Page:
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There's a challenge faced by schools around the world. As educators continue to grasp the necessity and potential of student engagement in education, they're challenged to rethinking old models of how that happened. 

In the past decade of my work, I concerned myself with identifying radically different approaches to integrating students as partners throughout education. However, more recently I've become interested in the practical, applicable ways that we can increase student voice and infuse student engagement throughout our learning environments. Towards that end, I want to introduce a conceptualization of cascading leadership among students.

Cascading leadership is the experience of having students facilitate other students in a sequenced way according to their skills, knowledge, and experience. It is different from traditional leadership, which is generally having students command other students according to their interest and ability.

In my experience working with student leadership programs in hundreds of K-12 schools over the last decade, I have discovered that students can be the best purveyors of student leadership skills and knowledge. This is especially true among nontraditional student leaders—the ones who lead their peers in negative ways throughout your school. I have actually found cascading leadership to be a norm among these students, as they rely on self-guidance and peer relationships to meet their needs, as opposed to traditional student leaders who rely on adults.

Cascading leadership offers students the chance they need to mentor, support, and sustain each other as they engage in decision-making activities throughout school. Acknowledging the variety of experiences, knowledge, reflections, and applications of student decision-making can leverage student ability, engagement, and outcomes, in the more effective ways than traditional student leadership. It does this by activating greater effectiveness, ownership, and belonging among students.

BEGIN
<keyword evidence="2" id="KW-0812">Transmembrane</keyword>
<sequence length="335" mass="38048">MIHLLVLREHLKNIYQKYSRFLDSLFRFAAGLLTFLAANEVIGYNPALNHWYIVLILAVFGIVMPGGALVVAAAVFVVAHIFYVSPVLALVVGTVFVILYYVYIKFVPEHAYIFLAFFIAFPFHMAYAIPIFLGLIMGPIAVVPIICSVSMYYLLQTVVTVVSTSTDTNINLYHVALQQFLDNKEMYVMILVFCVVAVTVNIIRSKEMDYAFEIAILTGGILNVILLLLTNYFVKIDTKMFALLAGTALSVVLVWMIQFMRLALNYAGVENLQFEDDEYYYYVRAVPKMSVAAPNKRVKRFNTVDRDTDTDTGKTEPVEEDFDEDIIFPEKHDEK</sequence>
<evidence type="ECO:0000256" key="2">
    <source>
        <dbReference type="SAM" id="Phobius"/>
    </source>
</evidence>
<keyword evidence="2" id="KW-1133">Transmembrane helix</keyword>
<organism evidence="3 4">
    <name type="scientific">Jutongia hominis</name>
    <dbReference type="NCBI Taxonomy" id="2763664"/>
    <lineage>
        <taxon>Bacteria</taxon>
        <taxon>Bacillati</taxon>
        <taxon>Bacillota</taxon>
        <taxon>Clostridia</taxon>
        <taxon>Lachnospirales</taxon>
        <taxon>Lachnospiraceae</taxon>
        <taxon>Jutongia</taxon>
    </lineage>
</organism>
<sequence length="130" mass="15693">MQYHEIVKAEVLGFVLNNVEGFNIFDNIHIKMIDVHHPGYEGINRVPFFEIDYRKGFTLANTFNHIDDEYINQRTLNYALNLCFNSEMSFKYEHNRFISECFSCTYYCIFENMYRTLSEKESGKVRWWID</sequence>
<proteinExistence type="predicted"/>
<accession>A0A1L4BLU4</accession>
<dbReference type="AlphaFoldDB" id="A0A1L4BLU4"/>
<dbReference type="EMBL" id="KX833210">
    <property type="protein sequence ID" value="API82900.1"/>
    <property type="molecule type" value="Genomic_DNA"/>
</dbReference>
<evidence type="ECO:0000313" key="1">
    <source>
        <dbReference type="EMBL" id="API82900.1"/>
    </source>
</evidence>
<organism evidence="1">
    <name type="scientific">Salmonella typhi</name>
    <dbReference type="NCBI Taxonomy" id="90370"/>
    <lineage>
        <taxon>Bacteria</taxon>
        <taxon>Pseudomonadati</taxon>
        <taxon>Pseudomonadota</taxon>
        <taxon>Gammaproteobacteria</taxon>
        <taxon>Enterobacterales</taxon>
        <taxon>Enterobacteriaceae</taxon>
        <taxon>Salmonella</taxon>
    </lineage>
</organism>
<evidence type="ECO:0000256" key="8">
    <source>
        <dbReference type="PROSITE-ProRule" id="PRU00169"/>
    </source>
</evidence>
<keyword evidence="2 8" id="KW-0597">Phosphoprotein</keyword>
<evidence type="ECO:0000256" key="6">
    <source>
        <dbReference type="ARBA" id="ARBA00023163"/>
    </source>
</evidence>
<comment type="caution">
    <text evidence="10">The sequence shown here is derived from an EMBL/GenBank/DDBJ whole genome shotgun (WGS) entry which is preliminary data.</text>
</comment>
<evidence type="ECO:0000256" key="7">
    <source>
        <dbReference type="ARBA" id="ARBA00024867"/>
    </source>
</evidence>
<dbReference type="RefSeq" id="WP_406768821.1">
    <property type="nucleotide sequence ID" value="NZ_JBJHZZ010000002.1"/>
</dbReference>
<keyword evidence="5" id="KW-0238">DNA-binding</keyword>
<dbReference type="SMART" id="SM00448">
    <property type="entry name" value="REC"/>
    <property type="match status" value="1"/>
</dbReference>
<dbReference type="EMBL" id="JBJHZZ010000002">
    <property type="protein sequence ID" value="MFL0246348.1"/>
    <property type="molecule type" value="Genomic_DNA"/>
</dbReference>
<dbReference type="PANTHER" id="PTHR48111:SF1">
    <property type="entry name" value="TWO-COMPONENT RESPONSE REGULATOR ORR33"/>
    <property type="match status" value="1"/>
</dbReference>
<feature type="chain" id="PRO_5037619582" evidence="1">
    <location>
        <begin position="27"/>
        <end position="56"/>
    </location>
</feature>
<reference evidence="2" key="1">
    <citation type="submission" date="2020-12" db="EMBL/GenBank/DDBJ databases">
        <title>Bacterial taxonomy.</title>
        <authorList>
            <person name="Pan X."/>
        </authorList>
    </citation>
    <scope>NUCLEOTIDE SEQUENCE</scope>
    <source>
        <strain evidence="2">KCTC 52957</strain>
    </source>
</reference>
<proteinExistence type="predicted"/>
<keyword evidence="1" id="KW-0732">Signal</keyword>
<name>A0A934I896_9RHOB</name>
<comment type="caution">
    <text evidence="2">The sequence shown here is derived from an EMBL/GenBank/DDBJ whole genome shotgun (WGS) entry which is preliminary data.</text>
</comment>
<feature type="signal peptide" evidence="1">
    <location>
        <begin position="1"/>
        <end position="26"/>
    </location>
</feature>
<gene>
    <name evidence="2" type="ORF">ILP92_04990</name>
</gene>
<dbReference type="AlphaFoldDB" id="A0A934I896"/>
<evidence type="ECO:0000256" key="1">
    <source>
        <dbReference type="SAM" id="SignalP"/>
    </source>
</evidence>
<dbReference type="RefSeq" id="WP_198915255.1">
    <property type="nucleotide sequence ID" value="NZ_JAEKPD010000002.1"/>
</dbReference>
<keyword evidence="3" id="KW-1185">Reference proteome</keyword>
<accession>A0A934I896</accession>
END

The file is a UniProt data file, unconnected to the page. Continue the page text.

In this model:

  • Student 1 gives direct instruction, mentoring, and critique to Student 2;
  • Student 2 provides instruction to Student 3;
  • And so forth.


At the end of the waterfall, Student 5 is acknowledged as the foundation for successful leadership, and as their knowledge, experience, and reflection expands, they will in turn “swim upstream” to new positions of authority.

This way even more students can become engaged in leadership by expanding student engagement activities beyond the immediate leaders at the top of the waterfall and increasing the capacity of the school to engage student leaders.

This model offers a new way to visualize how students can support students becoming more engaged in leading themselves, their peers, and their entire school. Cascading leadership among students is best supported by student/adult partnerships, and is one of the very best ways to support Meaningful Student Involvement.

Learn more about student voice from my program called SoundOut, and find out more about me from my website. I would also LOVE to hear your thoughts below!

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Comment by Adam Fletcher on July 19, 2013 at 3:07

Luckily Hazel, this is my "process-ization" of a naturally occurring phenomenon! So there's a lot to draw from in order to illustrate it. Working with a group of students last month in Seattle, I saw this "cascading leadership" flow quickly.